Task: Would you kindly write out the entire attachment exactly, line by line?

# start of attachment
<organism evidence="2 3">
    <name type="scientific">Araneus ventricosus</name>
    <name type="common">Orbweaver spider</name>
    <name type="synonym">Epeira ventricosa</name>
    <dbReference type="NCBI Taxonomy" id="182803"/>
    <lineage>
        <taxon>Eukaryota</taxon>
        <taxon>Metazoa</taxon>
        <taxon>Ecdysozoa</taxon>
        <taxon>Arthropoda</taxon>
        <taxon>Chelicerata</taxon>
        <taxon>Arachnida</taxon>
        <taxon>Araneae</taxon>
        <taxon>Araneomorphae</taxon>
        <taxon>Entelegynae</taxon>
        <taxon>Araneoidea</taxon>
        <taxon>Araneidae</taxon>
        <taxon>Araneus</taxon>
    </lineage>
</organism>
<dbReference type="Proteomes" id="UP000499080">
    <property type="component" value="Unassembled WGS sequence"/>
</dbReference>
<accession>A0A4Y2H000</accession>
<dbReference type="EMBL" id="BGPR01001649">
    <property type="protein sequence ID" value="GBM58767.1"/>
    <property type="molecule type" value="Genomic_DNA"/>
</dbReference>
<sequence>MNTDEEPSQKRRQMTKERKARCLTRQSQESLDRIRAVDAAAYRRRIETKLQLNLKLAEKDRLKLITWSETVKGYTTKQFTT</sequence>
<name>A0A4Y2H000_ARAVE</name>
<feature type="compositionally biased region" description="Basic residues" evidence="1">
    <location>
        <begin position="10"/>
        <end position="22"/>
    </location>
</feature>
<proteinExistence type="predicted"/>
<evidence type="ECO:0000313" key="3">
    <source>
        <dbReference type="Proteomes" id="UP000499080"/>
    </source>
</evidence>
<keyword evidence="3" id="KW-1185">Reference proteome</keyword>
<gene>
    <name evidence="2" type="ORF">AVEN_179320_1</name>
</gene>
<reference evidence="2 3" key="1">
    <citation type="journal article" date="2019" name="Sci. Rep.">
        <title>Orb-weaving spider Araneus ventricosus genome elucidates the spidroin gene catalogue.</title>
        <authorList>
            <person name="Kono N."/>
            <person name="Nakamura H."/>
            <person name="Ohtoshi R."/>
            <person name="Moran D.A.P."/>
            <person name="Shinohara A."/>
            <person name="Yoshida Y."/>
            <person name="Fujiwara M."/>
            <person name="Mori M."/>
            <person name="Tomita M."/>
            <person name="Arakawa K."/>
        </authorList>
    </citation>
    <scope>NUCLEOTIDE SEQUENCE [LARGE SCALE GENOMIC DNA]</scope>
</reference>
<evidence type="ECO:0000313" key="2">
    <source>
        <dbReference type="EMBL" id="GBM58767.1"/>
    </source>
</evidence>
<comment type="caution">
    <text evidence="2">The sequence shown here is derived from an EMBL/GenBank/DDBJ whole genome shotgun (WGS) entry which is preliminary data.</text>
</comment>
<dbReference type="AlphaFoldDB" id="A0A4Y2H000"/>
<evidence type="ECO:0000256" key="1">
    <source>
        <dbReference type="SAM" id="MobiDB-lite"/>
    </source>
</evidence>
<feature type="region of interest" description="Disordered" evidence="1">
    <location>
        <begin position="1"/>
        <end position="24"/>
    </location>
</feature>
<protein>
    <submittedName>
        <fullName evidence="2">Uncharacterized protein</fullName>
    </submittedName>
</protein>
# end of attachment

<organism evidence="2 3">
    <name type="scientific">Araneus ventricosus</name>
    <name type="common">Orbweaver spider</name>
    <name type="synonym">Epeira ventricosa</name>
    <dbReference type="NCBI Taxonomy" id="182803"/>
    <lineage>
        <taxon>Eukaryota</taxon>
        <taxon>Metazoa</taxon>
        <taxon>Ecdysozoa</taxon>
        <taxon>Arthropoda</taxon>
        <taxon>Chelicerata</taxon>
        <taxon>Arachnida</taxon>
        <taxon>Araneae</taxon>
        <taxon>Araneomorphae</taxon>
        <taxon>Entelegynae</taxon>
        <taxon>Araneoidea</taxon>
        <taxon>Araneidae</taxon>
        <taxon>Araneus</taxon>
    </lineage>
</organism>
<dbReference type="Proteomes" id="UP000499080">
    <property type="component" value="Unassembled WGS sequence"/>
</dbReference>
<accession>A0A4Y2H000</accession>
<dbReference type="EMBL" id="BGPR01001649">
    <property type="protein sequence ID" value="GBM58767.1"/>
    <property type="molecule type" value="Genomic_DNA"/>
</dbReference>
<sequence>MNTDEEPSQKRRQMTKERKARCLTRQSQESLDRIRAVDAAAYRRRIETKLQLNLKLAEKDRLKLITWSETVKGYTTKQFTT</sequence>
<name>A0A4Y2H000_ARAVE</name>
<feature type="compositionally biased region" description="Basic residues" evidence="1">
    <location>
        <begin position="10"/>
        <end position="22"/>
    </location>
</feature>
<proteinExistence type="predicted"/>
<evidence type="ECO:0000313" key="3">
    <source>
        <dbReference type="Proteomes" id="UP000499080"/>
    </source>
</evidence>
<keyword evidence="3" id="KW-1185">Reference proteome</keyword>
<gene>
    <name evidence="2" type="ORF">AVEN_179320_1</name>
</gene>
<reference evidence="2 3" key="1">
    <citation type="journal article" date="2019" name="Sci. Rep.">
        <title>Orb-weaving spider Araneus ventricosus genome elucidates the spidroin gene catalogue.</title>
        <authorList>
            <person name="Kono N."/>
            <person name="Nakamura H."/>
            <person name="Ohtoshi R."/>
            <person name="Moran D.A.P."/>
            <person name="Shinohara A."/>
            <person name="Yoshida Y."/>
            <person name="Fujiwara M."/>
            <person name="Mori M."/>
            <person name="Tomita M."/>
            <person name="Arakawa K."/>
        </authorList>
    </citation>
    <scope>NUCLEOTIDE SEQUENCE [LARGE SCALE GENOMIC DNA]</scope>
</reference>
<evidence type="ECO:0000313" key="2">
    <source>
        <dbReference type="EMBL" id="GBM58767.1"/>
    </source>
</evidence>
<comment type="caution">
    <text evidence="2">The sequence shown here is derived from an EMBL/GenBank/DDBJ whole genome shotgun (WGS) entry which is preliminary data.</text>
</comment>
<dbReference type="AlphaFoldDB" id="A0A4Y2H000"/>
<evidence type="ECO:0000256" key="1">
    <source>
        <dbReference type="SAM" id="MobiDB-lite"/>
    </source>
</evidence>
<feature type="region of interest" description="Disordered" evidence="1">
    <location>
        <begin position="1"/>
        <end position="24"/>
    </location>
</feature>
<protein>
    <submittedName>
        <fullName evidence="2">Uncharacterized protein</fullName>
    </submittedName>
</protein>